Internet users who encourage self-harm could be jailed for up to five years under Government plans.
The addition to the Online Safety Bill will build on existing laws which make it illegal to promote or assist suicide, the Ministry of Justice (MoJ) said.
The measures seek to deter “cowardly trolls” who post such content online with the prospect of prosecution, according to Justice Secretary Alex Chalk.
Posts would not need to target a specific individual or group to pass as an offence.
Ministers previously announced the promotion of self-harm would be criminalised but on Thursday confirmed the maximum penalty for the offence upon conviction would be imprisonment for five years.
It comes after former culture secretary Nicky Morgan accused Government of “condoning” dangerous online content by rejecting calls to make such material filtered out by default.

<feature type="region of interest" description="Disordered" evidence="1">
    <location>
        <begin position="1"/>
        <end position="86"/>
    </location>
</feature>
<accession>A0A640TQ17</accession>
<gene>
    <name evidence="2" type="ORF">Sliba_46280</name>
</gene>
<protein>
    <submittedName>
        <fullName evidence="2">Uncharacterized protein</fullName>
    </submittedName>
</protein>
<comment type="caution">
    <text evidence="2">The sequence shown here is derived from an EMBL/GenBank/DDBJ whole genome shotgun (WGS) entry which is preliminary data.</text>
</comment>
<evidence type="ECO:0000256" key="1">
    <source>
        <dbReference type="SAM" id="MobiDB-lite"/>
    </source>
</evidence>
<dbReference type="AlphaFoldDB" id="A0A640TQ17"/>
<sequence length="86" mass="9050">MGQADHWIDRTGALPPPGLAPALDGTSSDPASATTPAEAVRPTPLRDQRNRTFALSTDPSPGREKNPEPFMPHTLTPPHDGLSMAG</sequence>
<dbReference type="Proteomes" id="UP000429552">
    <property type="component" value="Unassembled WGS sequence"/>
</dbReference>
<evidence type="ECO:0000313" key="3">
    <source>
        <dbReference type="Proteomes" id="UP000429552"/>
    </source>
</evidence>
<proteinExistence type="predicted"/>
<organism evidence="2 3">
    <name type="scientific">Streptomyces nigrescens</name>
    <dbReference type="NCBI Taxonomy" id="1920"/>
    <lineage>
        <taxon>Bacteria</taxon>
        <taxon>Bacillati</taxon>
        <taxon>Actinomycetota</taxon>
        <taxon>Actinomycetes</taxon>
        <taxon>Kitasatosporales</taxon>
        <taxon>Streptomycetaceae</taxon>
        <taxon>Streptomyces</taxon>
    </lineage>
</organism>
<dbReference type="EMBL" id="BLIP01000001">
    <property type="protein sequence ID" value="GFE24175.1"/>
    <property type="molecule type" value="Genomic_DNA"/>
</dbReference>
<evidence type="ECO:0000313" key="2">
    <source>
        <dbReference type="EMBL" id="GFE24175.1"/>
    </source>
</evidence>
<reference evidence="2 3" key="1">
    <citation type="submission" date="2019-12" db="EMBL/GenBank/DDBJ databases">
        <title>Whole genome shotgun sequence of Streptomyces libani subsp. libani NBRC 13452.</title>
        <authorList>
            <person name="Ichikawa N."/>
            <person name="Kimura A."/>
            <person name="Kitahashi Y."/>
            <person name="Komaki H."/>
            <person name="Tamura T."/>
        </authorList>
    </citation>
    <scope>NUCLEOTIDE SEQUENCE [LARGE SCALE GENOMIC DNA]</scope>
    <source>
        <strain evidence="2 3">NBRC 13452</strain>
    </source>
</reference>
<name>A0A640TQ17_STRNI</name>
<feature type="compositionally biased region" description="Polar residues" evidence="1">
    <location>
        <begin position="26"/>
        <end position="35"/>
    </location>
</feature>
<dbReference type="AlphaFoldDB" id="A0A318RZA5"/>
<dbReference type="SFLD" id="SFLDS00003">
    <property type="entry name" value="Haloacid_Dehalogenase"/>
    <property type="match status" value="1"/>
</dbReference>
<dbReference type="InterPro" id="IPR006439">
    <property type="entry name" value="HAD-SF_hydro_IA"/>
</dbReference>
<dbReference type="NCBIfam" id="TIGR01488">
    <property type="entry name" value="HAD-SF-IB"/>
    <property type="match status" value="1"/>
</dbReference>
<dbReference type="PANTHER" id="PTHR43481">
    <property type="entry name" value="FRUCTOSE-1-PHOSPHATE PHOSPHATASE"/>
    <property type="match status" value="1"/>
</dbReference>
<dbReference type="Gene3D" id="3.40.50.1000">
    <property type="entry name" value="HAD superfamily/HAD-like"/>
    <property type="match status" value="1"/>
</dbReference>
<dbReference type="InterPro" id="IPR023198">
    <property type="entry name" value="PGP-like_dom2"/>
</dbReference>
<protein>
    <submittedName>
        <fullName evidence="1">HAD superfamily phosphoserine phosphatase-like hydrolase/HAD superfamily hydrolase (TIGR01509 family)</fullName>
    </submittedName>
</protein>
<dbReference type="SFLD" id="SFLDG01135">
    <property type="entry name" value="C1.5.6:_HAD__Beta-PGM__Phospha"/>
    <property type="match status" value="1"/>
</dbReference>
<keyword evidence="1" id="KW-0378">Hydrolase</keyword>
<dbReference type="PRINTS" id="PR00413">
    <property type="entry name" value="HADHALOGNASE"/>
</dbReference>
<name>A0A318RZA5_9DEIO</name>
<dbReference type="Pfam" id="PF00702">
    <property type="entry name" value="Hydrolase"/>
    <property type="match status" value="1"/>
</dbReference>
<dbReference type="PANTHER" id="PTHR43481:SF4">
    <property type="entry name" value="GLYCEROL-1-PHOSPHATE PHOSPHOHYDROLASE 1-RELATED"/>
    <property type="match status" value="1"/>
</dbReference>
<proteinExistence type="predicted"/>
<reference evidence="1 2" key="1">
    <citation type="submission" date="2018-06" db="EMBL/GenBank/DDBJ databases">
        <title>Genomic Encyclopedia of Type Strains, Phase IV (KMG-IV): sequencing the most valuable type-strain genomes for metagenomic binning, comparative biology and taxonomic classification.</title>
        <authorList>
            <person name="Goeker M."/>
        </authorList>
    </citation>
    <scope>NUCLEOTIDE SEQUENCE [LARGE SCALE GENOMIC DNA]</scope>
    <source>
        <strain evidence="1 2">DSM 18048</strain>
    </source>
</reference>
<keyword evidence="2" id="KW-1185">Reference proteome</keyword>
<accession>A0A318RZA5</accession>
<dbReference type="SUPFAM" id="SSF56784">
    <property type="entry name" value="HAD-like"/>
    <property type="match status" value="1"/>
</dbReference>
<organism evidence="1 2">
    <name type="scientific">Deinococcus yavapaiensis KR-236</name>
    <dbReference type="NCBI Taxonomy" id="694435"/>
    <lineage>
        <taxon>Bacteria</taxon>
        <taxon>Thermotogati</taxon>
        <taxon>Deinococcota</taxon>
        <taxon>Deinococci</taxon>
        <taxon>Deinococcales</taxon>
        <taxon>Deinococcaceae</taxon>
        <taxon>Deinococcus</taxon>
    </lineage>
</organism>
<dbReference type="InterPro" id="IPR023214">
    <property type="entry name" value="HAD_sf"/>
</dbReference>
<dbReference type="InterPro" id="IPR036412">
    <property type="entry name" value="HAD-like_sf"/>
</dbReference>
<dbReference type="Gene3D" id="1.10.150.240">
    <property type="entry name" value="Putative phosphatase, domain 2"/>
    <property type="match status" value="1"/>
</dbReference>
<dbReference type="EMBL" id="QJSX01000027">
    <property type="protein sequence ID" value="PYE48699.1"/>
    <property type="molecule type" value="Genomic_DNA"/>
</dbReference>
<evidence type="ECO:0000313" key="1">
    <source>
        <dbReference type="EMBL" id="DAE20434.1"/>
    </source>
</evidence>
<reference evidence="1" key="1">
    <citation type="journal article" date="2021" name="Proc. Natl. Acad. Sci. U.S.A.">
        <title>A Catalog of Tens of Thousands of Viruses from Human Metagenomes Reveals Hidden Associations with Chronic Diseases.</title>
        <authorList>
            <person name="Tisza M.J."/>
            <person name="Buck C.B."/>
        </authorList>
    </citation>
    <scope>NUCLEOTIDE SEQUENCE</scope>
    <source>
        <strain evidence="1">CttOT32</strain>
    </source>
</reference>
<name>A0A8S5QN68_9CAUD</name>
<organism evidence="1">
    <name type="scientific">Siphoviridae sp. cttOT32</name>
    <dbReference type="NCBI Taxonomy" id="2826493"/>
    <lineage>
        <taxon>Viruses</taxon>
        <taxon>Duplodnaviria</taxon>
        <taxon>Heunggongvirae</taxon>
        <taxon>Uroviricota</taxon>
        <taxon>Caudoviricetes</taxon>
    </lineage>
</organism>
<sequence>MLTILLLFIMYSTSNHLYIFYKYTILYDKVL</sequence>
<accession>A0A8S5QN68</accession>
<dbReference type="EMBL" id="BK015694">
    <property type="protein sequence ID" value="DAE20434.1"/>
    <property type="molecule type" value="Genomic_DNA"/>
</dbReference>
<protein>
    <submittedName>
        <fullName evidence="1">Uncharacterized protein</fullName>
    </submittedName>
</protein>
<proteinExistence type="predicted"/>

The Tory peer urged ministers to make an addition to the Bill to require users to “flip a switch” if they want to opt in, rather than opt out, to the most harmful material.
Justice Secretary Alex Chalk said: “There is no place in our society for those who set out to deliberately encourage the serious self-harm of others.
“Our new law will send a clear message to these cowardly trolls that their behaviour is not acceptable.
“Building on the existing measures in the Online Safety Bill our changes will make it easier to convict these vile individuals and make the internet a better and safer place for everyone.”
The measures adopt a 2021 Law Commission recommendation that individuals responsible for encouraging or assisting serious self-harm should be better held to account by criminal law.
They follow the case of Molly Russell, a teenage girl who took her life after being exposed to graphic self-harm and suicide content online.
While the Bill would establish a higher level of protection for children, that protection would be removed once they turn 18, and all adults would be exposed to harmful content, unless they choose to opt out.